How to Help Your Kids Deal With Moving
How to Help Your Kids Deal With Moving | Matt’s Moving LLC
No one likes moving. In fact, most people hate it and no matter how hard you try to prepare your children for the move, they don’t understand until it happens. Here are some tips that will help them have an easier time dealing with moving day.
Prepare Your Children
Giving your children a “heads up” when it comes to the move can prove to be incredibly beneficial. Think about it – not only are you completely upending their routines and way of life, but it’s going to open them to whole new experiences. New school, new friends, new environments as a whole – everything. So it’s important to prepare them as much initially so they can learn and grow from the experience.
Involve them in the move, teach them how to pack efficiently and what it means to pack. Have them lift things and pack the moving truck – if you’re not hiring movers, of course. Getting them involved in the tactile aspects of the move will help them become more aware of the process as a whole, and develop some ownership of the moving process.
Similar to what we just mentioned, communication is going to be crucial. You’re going to want to be as transparent and upfront with your children as you can be. Let them know they can ask you questions, voice their anxieties, concerns, or fears, and also feel comfortable asking them questions as well.
Letting them know you’re all on the same “team” – this will be a process and entirely new for everyone, so letting them know you have questions too will help make them more comfortable throughout the entire process.
Develop New Routines
An entirely new home and location can throw off any routine – from consistent to new and everything in between. That’s why it’s important to start thinking of new routines to develop during and after the moving process.
One way to start to get them comfortable with a new routine is to unpack their favorite familiar objects as soon as you can. Whether it’s their bedroom set, toys, books – anything that’s familiar will help jumpstart the idea that everything is going back to normal, just in a new place.
Young children thrive on routine, so it’s important to put their needs and wants first so as to not completely throw them off. The sooner you develop and stick to these new routines, the sooner they’ll begin to pay off for both your children and you.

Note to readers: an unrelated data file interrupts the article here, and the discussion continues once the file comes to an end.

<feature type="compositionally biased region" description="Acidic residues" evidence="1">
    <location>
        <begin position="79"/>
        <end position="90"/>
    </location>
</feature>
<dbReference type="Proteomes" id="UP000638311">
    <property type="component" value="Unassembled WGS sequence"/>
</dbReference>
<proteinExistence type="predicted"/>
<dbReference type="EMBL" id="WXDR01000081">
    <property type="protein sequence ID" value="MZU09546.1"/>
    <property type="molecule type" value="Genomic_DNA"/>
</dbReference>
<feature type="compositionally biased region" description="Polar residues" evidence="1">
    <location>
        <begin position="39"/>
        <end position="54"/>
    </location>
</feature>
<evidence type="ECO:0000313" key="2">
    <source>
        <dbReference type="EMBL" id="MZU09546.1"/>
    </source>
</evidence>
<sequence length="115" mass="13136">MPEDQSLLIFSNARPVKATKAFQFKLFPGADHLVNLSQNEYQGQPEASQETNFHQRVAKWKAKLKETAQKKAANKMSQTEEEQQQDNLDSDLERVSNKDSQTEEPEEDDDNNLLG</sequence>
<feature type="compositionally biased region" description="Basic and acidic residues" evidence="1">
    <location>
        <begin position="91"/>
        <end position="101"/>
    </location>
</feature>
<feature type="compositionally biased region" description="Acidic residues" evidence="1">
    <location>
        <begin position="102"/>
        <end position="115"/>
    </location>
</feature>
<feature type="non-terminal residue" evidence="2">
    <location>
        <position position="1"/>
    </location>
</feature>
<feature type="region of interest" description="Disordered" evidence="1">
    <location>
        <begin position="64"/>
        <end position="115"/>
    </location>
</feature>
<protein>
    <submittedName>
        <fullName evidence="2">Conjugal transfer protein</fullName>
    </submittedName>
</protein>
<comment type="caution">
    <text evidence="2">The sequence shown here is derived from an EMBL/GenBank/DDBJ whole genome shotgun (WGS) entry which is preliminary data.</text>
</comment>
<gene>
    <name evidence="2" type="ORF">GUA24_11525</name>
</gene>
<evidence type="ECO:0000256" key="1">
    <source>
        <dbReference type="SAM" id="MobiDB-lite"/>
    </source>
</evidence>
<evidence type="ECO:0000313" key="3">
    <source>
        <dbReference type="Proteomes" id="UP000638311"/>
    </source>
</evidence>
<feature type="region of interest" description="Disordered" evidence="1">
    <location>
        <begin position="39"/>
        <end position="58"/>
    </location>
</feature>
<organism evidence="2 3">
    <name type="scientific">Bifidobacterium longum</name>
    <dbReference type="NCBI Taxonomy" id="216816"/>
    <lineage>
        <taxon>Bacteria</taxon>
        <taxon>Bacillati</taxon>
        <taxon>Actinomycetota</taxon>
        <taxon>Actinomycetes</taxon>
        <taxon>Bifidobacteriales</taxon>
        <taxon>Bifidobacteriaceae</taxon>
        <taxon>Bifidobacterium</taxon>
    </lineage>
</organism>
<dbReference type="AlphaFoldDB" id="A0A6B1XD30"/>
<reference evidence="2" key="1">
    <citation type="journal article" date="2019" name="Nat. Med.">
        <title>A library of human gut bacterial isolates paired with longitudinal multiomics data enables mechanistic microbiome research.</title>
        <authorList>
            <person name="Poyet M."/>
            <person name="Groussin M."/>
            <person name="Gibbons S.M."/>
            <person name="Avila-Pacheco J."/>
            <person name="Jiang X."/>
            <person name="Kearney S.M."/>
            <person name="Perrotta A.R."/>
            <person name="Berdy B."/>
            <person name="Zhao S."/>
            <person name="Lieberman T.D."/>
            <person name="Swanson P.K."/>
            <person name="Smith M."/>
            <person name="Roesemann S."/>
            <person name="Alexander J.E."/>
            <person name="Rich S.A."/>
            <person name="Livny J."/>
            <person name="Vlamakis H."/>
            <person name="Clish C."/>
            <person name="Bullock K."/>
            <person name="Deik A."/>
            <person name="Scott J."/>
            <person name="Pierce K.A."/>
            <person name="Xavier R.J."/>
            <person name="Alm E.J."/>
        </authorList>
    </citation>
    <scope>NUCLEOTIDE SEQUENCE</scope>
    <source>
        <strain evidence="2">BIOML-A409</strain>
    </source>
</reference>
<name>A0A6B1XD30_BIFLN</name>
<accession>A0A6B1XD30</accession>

New Friends are Important, So Are Old
No one wants to leave close friends behind, no matter how old you are. This aspect of moving can be harder for older children, specifically teenages and those who’ve developed a strong social network where they’ve grown up. A new school is hard enough, but breaking into already made friend groups at the school is an entirely different mental task.
To help with this, encourage extracurricular activities in an effort to break down any social walls that might already be up within the new school. At the same time, encourage your older children to keep the bonds they’ve made in the past. Visiting old friends, phone conversations, whatever it is – the old bonds will also help create new friendships in the new community.
Work with Teachers
Teachers are fully aware of how hard a move can be, but also how hard it can be on a student – regardless of age. That’s why it’s important to communicate with faculty and teachers as much as you feel comfortable. Sure, older children might not want their parents in close contact with their teachers, but ultimately it’s for their own good.
Creating these relationships with teachers and faculty will help the student feel less alone, you’ll be more tuned into the community as a whole, and it will help everyone involved in the long run. Sure, it’s another thing to think about and manage during an already stressful situation, but the benefits far outweigh the mental cost.